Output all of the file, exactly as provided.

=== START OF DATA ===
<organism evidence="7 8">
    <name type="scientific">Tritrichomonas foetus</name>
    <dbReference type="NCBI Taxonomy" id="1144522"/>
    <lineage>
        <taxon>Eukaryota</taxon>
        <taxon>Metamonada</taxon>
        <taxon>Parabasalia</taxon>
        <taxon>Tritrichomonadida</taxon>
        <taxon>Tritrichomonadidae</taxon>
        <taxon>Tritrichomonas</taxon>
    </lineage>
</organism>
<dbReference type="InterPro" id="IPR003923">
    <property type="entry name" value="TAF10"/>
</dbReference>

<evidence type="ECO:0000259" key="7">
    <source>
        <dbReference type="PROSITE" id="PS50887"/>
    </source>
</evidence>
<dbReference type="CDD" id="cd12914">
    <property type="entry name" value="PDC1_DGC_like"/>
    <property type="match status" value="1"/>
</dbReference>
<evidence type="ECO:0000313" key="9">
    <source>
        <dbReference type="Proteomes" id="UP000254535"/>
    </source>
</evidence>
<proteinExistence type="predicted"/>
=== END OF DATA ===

<organism evidence="7 8">
    <name type="scientific">Tritrichomonas foetus</name>
    <dbReference type="NCBI Taxonomy" id="1144522"/>
    <lineage>
        <taxon>Eukaryota</taxon>
        <taxon>Metamonada</taxon>
        <taxon>Parabasalia</taxon>
        <taxon>Tritrichomonadida</taxon>
        <taxon>Tritrichomonadidae</taxon>
        <taxon>Tritrichomonas</taxon>
    </lineage>
</organism>
<dbReference type="InterPro" id="IPR003923">
    <property type="entry name" value="TAF10"/>
</dbReference>

<evidence type="ECO:0000259" key="7">
    <source>
        <dbReference type="PROSITE" id="PS50887"/>
    </source>
</evidence>
<dbReference type="CDD" id="cd12914">
    <property type="entry name" value="PDC1_DGC_like"/>
    <property type="match status" value="1"/>
</dbReference>
<evidence type="ECO:0000313" key="9">
    <source>
        <dbReference type="Proteomes" id="UP000254535"/>
    </source>
</evidence>
<proteinExistence type="predicted"/>